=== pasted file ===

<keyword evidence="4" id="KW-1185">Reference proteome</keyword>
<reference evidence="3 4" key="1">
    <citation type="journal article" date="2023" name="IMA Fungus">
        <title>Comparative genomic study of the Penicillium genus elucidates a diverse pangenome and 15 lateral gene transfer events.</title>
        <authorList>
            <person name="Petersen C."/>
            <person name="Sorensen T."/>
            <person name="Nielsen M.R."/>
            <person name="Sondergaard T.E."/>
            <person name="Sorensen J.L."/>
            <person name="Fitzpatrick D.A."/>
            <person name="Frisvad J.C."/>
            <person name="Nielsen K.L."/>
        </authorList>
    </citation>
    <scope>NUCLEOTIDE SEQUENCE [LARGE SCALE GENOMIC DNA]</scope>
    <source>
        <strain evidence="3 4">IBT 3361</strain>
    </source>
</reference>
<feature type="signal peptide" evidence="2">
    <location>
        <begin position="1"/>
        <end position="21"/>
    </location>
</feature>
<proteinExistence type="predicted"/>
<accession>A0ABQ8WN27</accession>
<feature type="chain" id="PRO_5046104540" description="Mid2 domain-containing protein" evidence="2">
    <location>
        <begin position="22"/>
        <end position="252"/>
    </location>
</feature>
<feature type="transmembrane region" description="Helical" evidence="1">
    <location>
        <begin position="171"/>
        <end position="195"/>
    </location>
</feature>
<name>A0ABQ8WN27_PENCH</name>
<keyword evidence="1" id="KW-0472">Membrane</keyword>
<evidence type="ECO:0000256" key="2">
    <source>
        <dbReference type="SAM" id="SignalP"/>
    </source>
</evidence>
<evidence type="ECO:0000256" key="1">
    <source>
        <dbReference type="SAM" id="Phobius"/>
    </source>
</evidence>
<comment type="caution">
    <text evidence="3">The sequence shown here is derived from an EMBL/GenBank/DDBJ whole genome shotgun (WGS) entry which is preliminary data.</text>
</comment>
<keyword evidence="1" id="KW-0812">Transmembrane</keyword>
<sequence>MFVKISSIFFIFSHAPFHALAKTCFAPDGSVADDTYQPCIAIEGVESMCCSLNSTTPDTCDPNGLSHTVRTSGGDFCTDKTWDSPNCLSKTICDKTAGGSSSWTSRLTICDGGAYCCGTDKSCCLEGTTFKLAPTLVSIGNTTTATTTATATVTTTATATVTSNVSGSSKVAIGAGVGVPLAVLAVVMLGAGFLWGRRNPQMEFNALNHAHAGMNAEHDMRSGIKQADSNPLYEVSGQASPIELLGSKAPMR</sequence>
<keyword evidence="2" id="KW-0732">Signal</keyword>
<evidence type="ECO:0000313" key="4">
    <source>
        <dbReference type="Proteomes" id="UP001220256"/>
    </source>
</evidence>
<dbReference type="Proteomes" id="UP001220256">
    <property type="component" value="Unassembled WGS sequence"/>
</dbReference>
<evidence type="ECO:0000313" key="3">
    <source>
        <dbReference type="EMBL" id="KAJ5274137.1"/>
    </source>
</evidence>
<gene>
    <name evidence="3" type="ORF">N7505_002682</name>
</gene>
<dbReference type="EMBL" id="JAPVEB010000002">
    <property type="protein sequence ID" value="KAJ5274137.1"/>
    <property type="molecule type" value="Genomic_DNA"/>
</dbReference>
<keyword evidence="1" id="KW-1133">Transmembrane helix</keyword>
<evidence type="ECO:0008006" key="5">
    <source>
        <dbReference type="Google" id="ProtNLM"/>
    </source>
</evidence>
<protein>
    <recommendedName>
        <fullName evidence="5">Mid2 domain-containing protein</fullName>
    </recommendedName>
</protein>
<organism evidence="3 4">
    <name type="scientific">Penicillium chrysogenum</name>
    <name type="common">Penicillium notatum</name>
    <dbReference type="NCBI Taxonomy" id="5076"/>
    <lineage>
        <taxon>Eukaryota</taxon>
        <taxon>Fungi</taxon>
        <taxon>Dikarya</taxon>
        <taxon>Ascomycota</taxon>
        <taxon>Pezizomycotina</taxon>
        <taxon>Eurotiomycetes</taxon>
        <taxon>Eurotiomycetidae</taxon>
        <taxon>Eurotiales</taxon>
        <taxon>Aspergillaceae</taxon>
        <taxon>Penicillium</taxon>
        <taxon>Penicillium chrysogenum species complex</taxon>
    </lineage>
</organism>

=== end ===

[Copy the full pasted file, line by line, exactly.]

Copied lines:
<keyword evidence="4" id="KW-1185">Reference proteome</keyword>
<reference evidence="3 4" key="1">
    <citation type="journal article" date="2023" name="IMA Fungus">
        <title>Comparative genomic study of the Penicillium genus elucidates a diverse pangenome and 15 lateral gene transfer events.</title>
        <authorList>
            <person name="Petersen C."/>
            <person name="Sorensen T."/>
            <person name="Nielsen M.R."/>
            <person name="Sondergaard T.E."/>
            <person name="Sorensen J.L."/>
            <person name="Fitzpatrick D.A."/>
            <person name="Frisvad J.C."/>
            <person name="Nielsen K.L."/>
        </authorList>
    </citation>
    <scope>NUCLEOTIDE SEQUENCE [LARGE SCALE GENOMIC DNA]</scope>
    <source>
        <strain evidence="3 4">IBT 3361</strain>
    </source>
</reference>
<feature type="signal peptide" evidence="2">
    <location>
        <begin position="1"/>
        <end position="21"/>
    </location>
</feature>
<proteinExistence type="predicted"/>
<accession>A0ABQ8WN27</accession>
<feature type="chain" id="PRO_5046104540" description="Mid2 domain-containing protein" evidence="2">
    <location>
        <begin position="22"/>
        <end position="252"/>
    </location>
</feature>
<feature type="transmembrane region" description="Helical" evidence="1">
    <location>
        <begin position="171"/>
        <end position="195"/>
    </location>
</feature>
<name>A0ABQ8WN27_PENCH</name>
<keyword evidence="1" id="KW-0472">Membrane</keyword>
<evidence type="ECO:0000256" key="2">
    <source>
        <dbReference type="SAM" id="SignalP"/>
    </source>
</evidence>
<evidence type="ECO:0000256" key="1">
    <source>
        <dbReference type="SAM" id="Phobius"/>
    </source>
</evidence>
<comment type="caution">
    <text evidence="3">The sequence shown here is derived from an EMBL/GenBank/DDBJ whole genome shotgun (WGS) entry which is preliminary data.</text>
</comment>
<keyword evidence="1" id="KW-0812">Transmembrane</keyword>
<sequence>MFVKISSIFFIFSHAPFHALAKTCFAPDGSVADDTYQPCIAIEGVESMCCSLNSTTPDTCDPNGLSHTVRTSGGDFCTDKTWDSPNCLSKTICDKTAGGSSSWTSRLTICDGGAYCCGTDKSCCLEGTTFKLAPTLVSIGNTTTATTTATATVTTTATATVTSNVSGSSKVAIGAGVGVPLAVLAVVMLGAGFLWGRRNPQMEFNALNHAHAGMNAEHDMRSGIKQADSNPLYEVSGQASPIELLGSKAPMR</sequence>
<keyword evidence="2" id="KW-0732">Signal</keyword>
<evidence type="ECO:0000313" key="4">
    <source>
        <dbReference type="Proteomes" id="UP001220256"/>
    </source>
</evidence>
<dbReference type="Proteomes" id="UP001220256">
    <property type="component" value="Unassembled WGS sequence"/>
</dbReference>
<evidence type="ECO:0000313" key="3">
    <source>
        <dbReference type="EMBL" id="KAJ5274137.1"/>
    </source>
</evidence>
<gene>
    <name evidence="3" type="ORF">N7505_002682</name>
</gene>
<dbReference type="EMBL" id="JAPVEB010000002">
    <property type="protein sequence ID" value="KAJ5274137.1"/>
    <property type="molecule type" value="Genomic_DNA"/>
</dbReference>
<keyword evidence="1" id="KW-1133">Transmembrane helix</keyword>
<evidence type="ECO:0008006" key="5">
    <source>
        <dbReference type="Google" id="ProtNLM"/>
    </source>
</evidence>
<protein>
    <recommendedName>
        <fullName evidence="5">Mid2 domain-containing protein</fullName>
    </recommendedName>
</protein>
<organism evidence="3 4">
    <name type="scientific">Penicillium chrysogenum</name>
    <name type="common">Penicillium notatum</name>
    <dbReference type="NCBI Taxonomy" id="5076"/>
    <lineage>
        <taxon>Eukaryota</taxon>
        <taxon>Fungi</taxon>
        <taxon>Dikarya</taxon>
        <taxon>Ascomycota</taxon>
        <taxon>Pezizomycotina</taxon>
        <taxon>Eurotiomycetes</taxon>
        <taxon>Eurotiomycetidae</taxon>
        <taxon>Eurotiales</taxon>
        <taxon>Aspergillaceae</taxon>
        <taxon>Penicillium</taxon>
        <taxon>Penicillium chrysogenum species complex</taxon>
    </lineage>
</organism>